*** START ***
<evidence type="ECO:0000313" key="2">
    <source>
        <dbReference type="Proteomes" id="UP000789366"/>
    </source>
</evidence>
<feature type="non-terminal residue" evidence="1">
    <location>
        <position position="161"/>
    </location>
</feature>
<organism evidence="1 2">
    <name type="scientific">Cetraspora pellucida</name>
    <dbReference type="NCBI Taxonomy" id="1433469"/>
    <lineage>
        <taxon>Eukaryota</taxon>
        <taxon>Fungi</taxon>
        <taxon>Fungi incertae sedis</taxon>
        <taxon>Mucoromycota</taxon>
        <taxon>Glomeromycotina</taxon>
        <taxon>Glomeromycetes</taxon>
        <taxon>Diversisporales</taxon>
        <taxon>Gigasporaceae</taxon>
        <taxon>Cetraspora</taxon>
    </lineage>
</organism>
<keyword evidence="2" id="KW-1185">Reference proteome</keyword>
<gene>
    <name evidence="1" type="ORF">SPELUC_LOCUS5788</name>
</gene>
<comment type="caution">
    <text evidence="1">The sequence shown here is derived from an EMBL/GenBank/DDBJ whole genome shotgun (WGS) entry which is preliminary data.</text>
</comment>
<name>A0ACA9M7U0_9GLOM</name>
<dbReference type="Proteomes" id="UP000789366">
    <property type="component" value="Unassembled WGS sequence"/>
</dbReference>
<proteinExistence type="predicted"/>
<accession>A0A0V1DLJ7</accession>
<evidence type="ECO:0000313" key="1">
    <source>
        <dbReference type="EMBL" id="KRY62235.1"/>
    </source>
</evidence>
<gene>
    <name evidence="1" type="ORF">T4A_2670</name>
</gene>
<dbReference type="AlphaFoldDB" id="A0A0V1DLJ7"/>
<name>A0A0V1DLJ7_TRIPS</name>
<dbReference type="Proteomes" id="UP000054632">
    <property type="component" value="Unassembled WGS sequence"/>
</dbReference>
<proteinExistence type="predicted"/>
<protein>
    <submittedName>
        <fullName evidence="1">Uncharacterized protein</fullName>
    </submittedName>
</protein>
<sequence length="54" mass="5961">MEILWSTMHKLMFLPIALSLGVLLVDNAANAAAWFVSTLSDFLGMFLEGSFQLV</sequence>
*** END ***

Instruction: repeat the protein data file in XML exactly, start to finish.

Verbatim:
<evidence type="ECO:0000313" key="2">
    <source>
        <dbReference type="Proteomes" id="UP000789366"/>
    </source>
</evidence>
<feature type="non-terminal residue" evidence="1">
    <location>
        <position position="161"/>
    </location>
</feature>
<organism evidence="1 2">
    <name type="scientific">Cetraspora pellucida</name>
    <dbReference type="NCBI Taxonomy" id="1433469"/>
    <lineage>
        <taxon>Eukaryota</taxon>
        <taxon>Fungi</taxon>
        <taxon>Fungi incertae sedis</taxon>
        <taxon>Mucoromycota</taxon>
        <taxon>Glomeromycotina</taxon>
        <taxon>Glomeromycetes</taxon>
        <taxon>Diversisporales</taxon>
        <taxon>Gigasporaceae</taxon>
        <taxon>Cetraspora</taxon>
    </lineage>
</organism>
<keyword evidence="2" id="KW-1185">Reference proteome</keyword>
<gene>
    <name evidence="1" type="ORF">SPELUC_LOCUS5788</name>
</gene>
<comment type="caution">
    <text evidence="1">The sequence shown here is derived from an EMBL/GenBank/DDBJ whole genome shotgun (WGS) entry which is preliminary data.</text>
</comment>
<name>A0ACA9M7U0_9GLOM</name>
<dbReference type="Proteomes" id="UP000789366">
    <property type="component" value="Unassembled WGS sequence"/>
</dbReference>
<proteinExistence type="predicted"/>
<accession>A0A0V1DLJ7</accession>
<evidence type="ECO:0000313" key="1">
    <source>
        <dbReference type="EMBL" id="KRY62235.1"/>
    </source>
</evidence>
<gene>
    <name evidence="1" type="ORF">T4A_2670</name>
</gene>
<dbReference type="AlphaFoldDB" id="A0A0V1DLJ7"/>
<name>A0A0V1DLJ7_TRIPS</name>
<dbReference type="Proteomes" id="UP000054632">
    <property type="component" value="Unassembled WGS sequence"/>
</dbReference>
<proteinExistence type="predicted"/>
<protein>
    <submittedName>
        <fullName evidence="1">Uncharacterized protein</fullName>
    </submittedName>
</protein>
<sequence length="54" mass="5961">MEILWSTMHKLMFLPIALSLGVLLVDNAANAAAWFVSTLSDFLGMFLEGSFQLV</sequence>